Once upon a time, two teenagers fell in love. However, their respective families were enemies and forbade the two from seeing one another. As teenagers are wont to do, they disobeyed this order and then explained why it held no water in the first place. “A rose by any other name would smell as sweet,” Juliet says of Romeo, teaching generations of readers to come that it’s not the name that matters but what’s on the inside.
Did Shakespeare ever think his work would be used to talk about B2B selling techniques? Probably not. But his words reveal universal truths that can be applied across centuries and disciplines. This quote in particular resonates with the rapidly growing field of account based marketing. As with any new and emerging strategy, the particulars are still being defined and naming conventions are still up in the air.
Account based marketing. Account based selling. Account based selling development. All of these terms are used nearly interchangeably. They all attempt to put a name on something that Marketo defines as “a strategy that concentrates sales and marketing resources on a clearly defined set of target accounts and employs personalized campaigns.” And the expected results are all the same: improve sales and marketing alignment, better engagement with marketing and sales efforts, more closed deals, and bigger deal size.
SalesforLife and Engagio recently partnered to release the State of Account-Based Sales Development Report. The data within sheds light on how this tactic is currently being used and the success people are seeing. The report provides an important and detailed look at real world usage of ABM. To describe their choice of using the term account based sales development the authors say “we think Account Based Marketing is too limited a name, instead we use the term Account Based Sales Development.”
Their reasoning is fair and in the end what term you use comes down to personal preference. This report feels that account based sales development better represents the idea that every department within an organization is responsible and accountable for success. However, no matter what term you choose to use, always keep in mind that account based marketing is a holistic approach that incorporates many different tactics and strategies.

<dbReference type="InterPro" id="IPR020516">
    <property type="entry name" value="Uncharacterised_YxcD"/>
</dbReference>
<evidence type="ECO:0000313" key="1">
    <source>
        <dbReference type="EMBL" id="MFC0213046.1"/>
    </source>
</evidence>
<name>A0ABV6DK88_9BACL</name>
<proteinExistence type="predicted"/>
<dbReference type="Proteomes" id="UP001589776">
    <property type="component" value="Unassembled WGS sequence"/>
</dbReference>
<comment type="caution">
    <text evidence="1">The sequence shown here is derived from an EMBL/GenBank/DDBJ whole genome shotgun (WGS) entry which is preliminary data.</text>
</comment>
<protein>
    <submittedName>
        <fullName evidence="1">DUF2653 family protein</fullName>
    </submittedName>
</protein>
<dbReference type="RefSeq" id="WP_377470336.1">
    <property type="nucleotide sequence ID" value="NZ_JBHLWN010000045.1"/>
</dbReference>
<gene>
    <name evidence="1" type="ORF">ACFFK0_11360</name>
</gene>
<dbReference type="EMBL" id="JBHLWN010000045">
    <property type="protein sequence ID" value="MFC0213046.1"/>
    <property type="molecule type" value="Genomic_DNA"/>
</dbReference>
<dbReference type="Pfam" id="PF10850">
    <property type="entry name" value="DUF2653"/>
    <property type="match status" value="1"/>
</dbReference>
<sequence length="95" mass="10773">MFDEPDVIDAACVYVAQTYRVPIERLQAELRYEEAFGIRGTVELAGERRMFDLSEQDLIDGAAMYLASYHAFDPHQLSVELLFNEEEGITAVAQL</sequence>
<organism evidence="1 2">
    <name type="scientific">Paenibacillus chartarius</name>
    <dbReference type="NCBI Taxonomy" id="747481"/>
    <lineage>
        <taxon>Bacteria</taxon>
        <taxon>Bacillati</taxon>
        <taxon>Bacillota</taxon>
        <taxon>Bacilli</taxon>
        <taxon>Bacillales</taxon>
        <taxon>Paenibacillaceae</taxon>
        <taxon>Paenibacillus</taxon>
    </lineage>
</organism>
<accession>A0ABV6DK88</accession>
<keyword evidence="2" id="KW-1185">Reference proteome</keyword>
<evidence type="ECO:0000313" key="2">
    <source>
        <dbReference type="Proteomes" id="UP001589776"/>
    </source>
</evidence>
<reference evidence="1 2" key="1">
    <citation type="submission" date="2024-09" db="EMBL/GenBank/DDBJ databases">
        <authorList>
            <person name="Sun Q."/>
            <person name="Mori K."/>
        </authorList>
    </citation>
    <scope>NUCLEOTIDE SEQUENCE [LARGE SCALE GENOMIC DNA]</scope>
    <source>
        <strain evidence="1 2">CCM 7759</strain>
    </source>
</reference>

With that all in mind, let’s take a look at the biggest takeaways from the Saleslife and Engagio report.
The Top Three Outcomes of Account Based Marketing
Respondents to the survey were asked to rank the top three outcomes they have seen from implementing their ABM program. Three answers tied for the top choice:
- Increased revenue
- Increased pipeline
- Higher quality leads
These outcomes are exactly what account based marketing is designed to provide. In fact, those surveyed were also asked their top three reasons for using ABM. Those same three choices were once again the top answers. Organizations are implementing an account based marketing framework with lofty goals in mind. And the results they are seeing are perfectly aligned with their expectations. This particular point is a heartening one for believers in ABM; the theories and strategies are bearing fruit.
Don’t Test the Waters, Take the Full Plunge
Account based marketing is not something to be taken lightly. It’s not something that can be done with a half-hearted effort and be expected to produce results. ABM requires diligent planning, strategizing, shifting of resources, commitment, and high-level execution.
The State of Account-Based Sales Development found that those who fully participate in an account based marketing strategy are much more likely to have success than those that merely test a program. “The majority of companies with full ABSD program in place rated their satisfaction ‘extremely’ or ‘fairly’ higher by 54% than those who didn’t have formal ABSD programs in place,” the report says.
These results prove that account based marketing produces the best results with proper planning and resource allotment. It will take time to see the efforts pay off, but in the long run the due diligence performed upon initial implementation will pay for itself many times over. “Individuals who had their program in place for more than a year were significantly more satisfied,” the authors write.
This report is yet another piece of evidence that proves account based marketing works, and that it’s here to stay. No matter what term you choose to use when implementing your strategy, ensure that you give it the proper time and care that it deserves and you will be rewarded for your efforts.